Ed Green, a Skokomish Tribal member and skipper said, “This is a good cause. We’ve got to live good and healthy and we’re going to keep doing this “Paddle for the Battle.”

Elsie Allen, a Skokomish Tribal member said, “I am a survivor of cancer. We all love you and we have your back.”

Emcee Marty Allen said, “I am thankful to be here today and be a witness. It touches my heart to see people fighting this cancer.”

Dennis Jones, a Port Gamble S’Klallam Tribal member said, “I am here for my father. Cancer grabbed my dad and tried to take him down. My dad is here because of prayer. I wouldn’t cry about what my dad was facing. I sat with my dad in the kitchen and told him that he taught me never to give up. He’s still with us here today after 10 years. And we looked upon everyone who prayed.” Jones concluded and said this event is a really great thing.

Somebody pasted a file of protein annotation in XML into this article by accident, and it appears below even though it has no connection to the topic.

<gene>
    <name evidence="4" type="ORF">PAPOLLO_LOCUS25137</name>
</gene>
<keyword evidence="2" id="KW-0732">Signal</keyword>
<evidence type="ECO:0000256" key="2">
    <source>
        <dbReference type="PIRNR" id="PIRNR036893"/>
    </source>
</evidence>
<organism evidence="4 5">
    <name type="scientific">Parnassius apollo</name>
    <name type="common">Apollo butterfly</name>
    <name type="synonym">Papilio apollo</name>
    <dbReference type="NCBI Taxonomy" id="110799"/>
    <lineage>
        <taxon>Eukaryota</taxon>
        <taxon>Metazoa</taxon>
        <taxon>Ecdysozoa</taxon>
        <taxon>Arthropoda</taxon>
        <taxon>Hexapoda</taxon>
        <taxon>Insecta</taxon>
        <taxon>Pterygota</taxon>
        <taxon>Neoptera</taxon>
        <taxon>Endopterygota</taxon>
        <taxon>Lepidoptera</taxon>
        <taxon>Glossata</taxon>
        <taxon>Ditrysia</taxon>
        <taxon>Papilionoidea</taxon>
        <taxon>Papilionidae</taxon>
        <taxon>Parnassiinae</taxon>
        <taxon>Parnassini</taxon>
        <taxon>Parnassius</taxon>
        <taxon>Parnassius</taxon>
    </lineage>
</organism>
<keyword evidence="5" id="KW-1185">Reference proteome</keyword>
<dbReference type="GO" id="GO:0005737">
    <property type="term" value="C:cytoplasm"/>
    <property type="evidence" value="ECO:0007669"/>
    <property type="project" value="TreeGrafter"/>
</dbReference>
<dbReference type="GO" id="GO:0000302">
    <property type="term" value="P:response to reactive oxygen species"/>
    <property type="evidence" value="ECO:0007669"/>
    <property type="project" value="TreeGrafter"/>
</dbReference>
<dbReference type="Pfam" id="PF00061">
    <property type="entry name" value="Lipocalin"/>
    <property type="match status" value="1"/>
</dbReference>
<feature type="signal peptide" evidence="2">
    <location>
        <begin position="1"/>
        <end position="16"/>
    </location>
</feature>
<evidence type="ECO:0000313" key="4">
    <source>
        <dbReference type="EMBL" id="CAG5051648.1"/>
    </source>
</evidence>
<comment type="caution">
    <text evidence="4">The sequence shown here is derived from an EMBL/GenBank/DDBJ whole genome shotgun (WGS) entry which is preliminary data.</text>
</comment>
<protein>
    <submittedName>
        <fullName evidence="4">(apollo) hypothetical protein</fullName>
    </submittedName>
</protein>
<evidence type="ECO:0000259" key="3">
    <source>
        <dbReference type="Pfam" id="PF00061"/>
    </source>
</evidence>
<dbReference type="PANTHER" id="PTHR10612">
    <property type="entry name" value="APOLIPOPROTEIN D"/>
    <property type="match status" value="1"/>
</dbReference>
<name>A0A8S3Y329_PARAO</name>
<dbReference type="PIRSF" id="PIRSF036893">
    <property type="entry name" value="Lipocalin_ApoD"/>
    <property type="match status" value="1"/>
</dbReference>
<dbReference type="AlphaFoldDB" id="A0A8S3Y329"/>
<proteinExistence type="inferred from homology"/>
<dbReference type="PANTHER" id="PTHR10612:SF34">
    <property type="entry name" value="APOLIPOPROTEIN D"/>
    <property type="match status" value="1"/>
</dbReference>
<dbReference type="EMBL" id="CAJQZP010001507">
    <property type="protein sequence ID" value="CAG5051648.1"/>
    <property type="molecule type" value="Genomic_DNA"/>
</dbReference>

Anna Brown, a member of the Nisqually Tribe, standing up in front of everyone wearing a red scarf said, “I have lung cancer. I’m hanging in there. I’ve been through chemotherapy and radiation. I am happy to be here.”

Rose Robinson, a member of the Quinault Nation and Skokomish said, “I’m honored to be here. I lost my mother to colon cancer and she was only 55-years-old. I am honored to see all the survivors.”

Lester Dan, a member of the Quinault Nation said, “I lost my wife to cancer. The water is healing and I am glad to be here today.”

Bill Kalapa, a Makah Tribal member from Neah Bay said “I’m a cancer survivor. Those were the loneliest years of my life and suffering the after effects. I’ve been a preacher all my life and I know I can trust God. The flyer for this “Paddle for the Battle” said to come meet with old friends. You’ve been a wonderful audience and good listeners.”